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Myth #: Most People Do Not Qualify For Bankruptcy Because Of The Means Test

This is not true. When the new bankruptcy laws passed in 2005, many debtors became frantic. Creditors tried to convince the country that bankruptcy would only apply to a small percentage of poor and destitute people. This was a massive fabrication of the new laws. In reality, the 2005 legislation changed the method in which debtors qualify for bankruptcy under the Means Test, but it did not prevent people from filing.

In fact, bankruptcy filings have actually increased since the new laws were enacted, especially in light of the foreclosure crisis. Dont believe what you hear whether on television, in the paper, or from friends or family members. To learn the truth about the current bankruptcy laws under Chapter 7 and Chapter 13, give our Firm a call.

Myth #: You Will Never Get Credit Again If You File For Bankruptcy

Not true. Although a bankruptcy can stay on your credit report for up 10 years from the date of filing, you can start rebuilding your credit as soon as your bankruptcy is closed and discharged. Many of our clients purchase new homes, vehicles, and even qualify for credit cards a few months after the bankruptcy is concluded. In fact, many creditors will start offering credit right after the discharge. With proper planning and counseling, you can get new credit much sooner than expected.

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How Much And How Soon Credit Scores Can Rise

Using data from Equifax credit bureau, researchers at the Federal Reserve Bank of Philadelphia found that filers Equifax credit scores plunged in the 18 months before filing bankruptcy and rose steadily afterward.

Among the findings:

  • The average credit score for someone who filed Chapter 7, the most common type of bankruptcy, in 2010 was 538.2 on Equifaxs 280 to 850 range. By the time the filers cases were discharged, usually within six months, their average score was 620.3.

  • The other type of bankruptcy, Chapter 13, requires a three- to five-year repayment plan, which most people dont complete. Those who did and got a discharge, though, saw their scores rise from 535.2 to 610.8, the Philadelphia Fed researchers found.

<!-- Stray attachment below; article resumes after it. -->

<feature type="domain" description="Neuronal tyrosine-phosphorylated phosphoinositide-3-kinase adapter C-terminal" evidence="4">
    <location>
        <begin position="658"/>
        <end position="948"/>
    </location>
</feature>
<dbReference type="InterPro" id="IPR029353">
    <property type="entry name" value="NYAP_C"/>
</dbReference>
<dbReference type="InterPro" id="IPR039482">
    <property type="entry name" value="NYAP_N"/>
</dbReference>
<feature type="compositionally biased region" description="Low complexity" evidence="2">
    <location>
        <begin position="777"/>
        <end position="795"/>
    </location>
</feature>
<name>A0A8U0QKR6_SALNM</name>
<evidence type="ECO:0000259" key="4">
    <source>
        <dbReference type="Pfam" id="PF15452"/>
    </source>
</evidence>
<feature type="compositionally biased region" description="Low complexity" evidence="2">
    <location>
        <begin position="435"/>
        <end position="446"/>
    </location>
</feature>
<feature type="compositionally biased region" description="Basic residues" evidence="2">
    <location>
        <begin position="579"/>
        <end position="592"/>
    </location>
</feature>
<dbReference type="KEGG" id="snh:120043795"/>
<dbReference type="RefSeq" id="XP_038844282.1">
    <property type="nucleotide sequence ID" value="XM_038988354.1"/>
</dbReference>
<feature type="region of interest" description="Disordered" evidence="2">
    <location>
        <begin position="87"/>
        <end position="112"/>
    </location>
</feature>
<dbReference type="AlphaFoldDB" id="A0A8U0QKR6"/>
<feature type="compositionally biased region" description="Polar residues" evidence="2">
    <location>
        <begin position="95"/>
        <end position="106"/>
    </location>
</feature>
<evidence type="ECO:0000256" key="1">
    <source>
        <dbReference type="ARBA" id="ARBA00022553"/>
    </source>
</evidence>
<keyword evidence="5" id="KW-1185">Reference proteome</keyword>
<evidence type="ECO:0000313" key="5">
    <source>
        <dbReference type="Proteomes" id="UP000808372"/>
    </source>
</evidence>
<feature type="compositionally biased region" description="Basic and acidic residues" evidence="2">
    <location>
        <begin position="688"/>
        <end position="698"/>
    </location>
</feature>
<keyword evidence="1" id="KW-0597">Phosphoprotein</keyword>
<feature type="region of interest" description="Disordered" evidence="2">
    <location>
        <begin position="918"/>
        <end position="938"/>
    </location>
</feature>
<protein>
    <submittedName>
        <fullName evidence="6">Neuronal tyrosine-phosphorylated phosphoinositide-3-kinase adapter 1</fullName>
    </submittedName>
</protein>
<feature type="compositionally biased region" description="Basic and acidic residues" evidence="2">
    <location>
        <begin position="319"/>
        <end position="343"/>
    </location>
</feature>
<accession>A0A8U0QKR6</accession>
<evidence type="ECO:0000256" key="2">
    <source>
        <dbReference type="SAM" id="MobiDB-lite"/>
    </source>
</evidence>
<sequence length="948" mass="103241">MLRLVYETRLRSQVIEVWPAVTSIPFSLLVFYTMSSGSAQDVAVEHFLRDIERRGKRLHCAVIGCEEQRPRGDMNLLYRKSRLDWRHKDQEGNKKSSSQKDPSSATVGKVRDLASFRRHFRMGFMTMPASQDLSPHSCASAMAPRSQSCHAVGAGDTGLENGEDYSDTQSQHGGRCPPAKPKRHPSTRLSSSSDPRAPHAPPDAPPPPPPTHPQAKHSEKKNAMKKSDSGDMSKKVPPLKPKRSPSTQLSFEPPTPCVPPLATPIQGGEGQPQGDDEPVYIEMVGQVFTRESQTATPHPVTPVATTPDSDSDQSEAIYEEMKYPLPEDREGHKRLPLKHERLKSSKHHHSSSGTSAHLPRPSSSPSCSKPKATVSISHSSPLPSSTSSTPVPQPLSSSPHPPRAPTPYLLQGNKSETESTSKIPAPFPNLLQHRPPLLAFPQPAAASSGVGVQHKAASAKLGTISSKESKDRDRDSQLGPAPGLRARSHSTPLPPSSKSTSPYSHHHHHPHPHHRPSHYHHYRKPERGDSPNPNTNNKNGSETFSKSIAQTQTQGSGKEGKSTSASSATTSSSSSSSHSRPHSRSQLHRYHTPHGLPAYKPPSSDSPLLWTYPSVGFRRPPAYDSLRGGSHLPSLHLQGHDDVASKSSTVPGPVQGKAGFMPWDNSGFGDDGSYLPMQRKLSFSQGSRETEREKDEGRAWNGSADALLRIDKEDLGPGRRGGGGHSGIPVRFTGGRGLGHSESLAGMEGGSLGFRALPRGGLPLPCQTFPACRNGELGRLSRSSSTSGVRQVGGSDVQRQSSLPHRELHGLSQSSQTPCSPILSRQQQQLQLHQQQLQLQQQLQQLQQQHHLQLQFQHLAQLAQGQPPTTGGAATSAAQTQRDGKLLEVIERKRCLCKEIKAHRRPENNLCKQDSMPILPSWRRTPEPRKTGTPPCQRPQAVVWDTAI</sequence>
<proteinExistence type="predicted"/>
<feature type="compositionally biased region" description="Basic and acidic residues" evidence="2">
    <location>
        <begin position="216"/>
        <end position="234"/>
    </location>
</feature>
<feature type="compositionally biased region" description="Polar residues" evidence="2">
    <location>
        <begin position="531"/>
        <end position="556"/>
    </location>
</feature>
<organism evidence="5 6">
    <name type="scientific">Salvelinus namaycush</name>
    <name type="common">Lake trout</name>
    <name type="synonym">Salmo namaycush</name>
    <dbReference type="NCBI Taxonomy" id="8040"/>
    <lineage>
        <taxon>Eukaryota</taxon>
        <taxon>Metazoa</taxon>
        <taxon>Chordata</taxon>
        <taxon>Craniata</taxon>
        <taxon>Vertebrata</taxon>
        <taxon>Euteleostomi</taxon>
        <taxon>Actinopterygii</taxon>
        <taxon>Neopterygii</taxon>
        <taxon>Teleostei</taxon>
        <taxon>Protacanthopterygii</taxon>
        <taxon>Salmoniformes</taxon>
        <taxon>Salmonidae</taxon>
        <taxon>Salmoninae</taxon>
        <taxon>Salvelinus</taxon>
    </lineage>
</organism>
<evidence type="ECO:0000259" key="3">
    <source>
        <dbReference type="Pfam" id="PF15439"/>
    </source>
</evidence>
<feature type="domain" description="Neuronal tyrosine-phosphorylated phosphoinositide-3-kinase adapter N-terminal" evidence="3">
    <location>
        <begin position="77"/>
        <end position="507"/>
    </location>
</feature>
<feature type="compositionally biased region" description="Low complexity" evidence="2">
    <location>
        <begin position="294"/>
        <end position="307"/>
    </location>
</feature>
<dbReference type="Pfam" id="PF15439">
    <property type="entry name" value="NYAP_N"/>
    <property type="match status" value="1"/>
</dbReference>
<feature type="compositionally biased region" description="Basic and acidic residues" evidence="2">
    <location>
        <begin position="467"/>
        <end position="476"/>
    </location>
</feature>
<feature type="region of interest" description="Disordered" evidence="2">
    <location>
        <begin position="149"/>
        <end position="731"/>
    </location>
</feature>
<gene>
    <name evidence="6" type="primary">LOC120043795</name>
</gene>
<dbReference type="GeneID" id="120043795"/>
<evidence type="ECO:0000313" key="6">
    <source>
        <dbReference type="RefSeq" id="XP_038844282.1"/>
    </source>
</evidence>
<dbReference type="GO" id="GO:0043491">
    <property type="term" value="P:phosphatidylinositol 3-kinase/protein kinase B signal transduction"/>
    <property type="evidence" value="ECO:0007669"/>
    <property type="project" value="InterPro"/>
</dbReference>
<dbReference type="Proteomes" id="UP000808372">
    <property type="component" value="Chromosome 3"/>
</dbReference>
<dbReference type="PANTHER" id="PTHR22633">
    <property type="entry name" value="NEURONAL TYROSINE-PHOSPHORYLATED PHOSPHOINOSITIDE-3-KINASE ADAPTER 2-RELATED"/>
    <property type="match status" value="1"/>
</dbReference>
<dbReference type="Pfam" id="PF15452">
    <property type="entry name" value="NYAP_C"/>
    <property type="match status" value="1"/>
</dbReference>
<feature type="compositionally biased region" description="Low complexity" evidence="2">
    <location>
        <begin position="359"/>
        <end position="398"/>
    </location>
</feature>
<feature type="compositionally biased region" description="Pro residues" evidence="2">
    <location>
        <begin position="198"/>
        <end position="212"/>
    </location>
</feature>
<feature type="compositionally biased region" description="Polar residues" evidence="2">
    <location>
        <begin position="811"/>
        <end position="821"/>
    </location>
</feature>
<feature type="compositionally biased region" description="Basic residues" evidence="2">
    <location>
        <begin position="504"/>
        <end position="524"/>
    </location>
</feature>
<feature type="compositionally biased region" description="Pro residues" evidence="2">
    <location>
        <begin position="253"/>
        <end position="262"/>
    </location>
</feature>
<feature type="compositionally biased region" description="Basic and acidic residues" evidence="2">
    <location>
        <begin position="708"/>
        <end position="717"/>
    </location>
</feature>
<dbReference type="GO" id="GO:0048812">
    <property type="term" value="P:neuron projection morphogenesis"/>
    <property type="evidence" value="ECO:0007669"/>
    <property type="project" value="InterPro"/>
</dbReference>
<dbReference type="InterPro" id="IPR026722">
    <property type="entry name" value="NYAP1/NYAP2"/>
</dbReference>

A recent study by FICO, the company that created the leading credit score, found much smaller gains. Median credit scores for people who filed for bankruptcy between October 2009 and October 2010 rose from the 550s before they filed to the 560s afterward, says Ethan Dornhelm, senior director for FICOs scores and analytics group.

After two years, 28% of bankruptcy filers had scores of 620 and above. After four years, 48% had scores of 620 or above, and only 1% scored 700 or above.

What Are Todays Mortgage Rates

Chuteâs Open but Bull Wonât Buck

Todays mortgage rates are at historic lows.

Typically, home buyers applying after Chapter 7 bankruptcy will be charged higher interest rates. But shopping around in todays lowrate market could help you net a fair deal on your home loan.

If youre thinking about buying a home, check with a few mortgage lenders to verify your home loan eligibility and find out what rates you qualify for.

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Boost Your Down Payment

Its possible to get a mortgage even with a bankruptcy showing on your credit report and a low credit score. But, the catch is that lenders will want you to offset that with a bigger down payment. In the first two years after your bankruptcy is discharged, you must have at least a 20% down payment and the bigger, the better. After two years have passed, as long as youve been working to make your credit as strong as possible at the same time, you can start to look at buying a place with a down payment of as little as 10% of the purchase price. Less than 10% is possible, but it gets trickier, so I really recommend you shoot for at least 10% down.

Can You Get Credit After A Bankruptcy

Myth: You cant get a credit card or loan after bankruptcy.

The truth: Credit cards are one of the best ways to build credit, and there are options out there for those with a checkered credit history. Secured credit cards, which require an upfront security deposit, have a lower barrier of entry but spend and build credit just like a traditional card.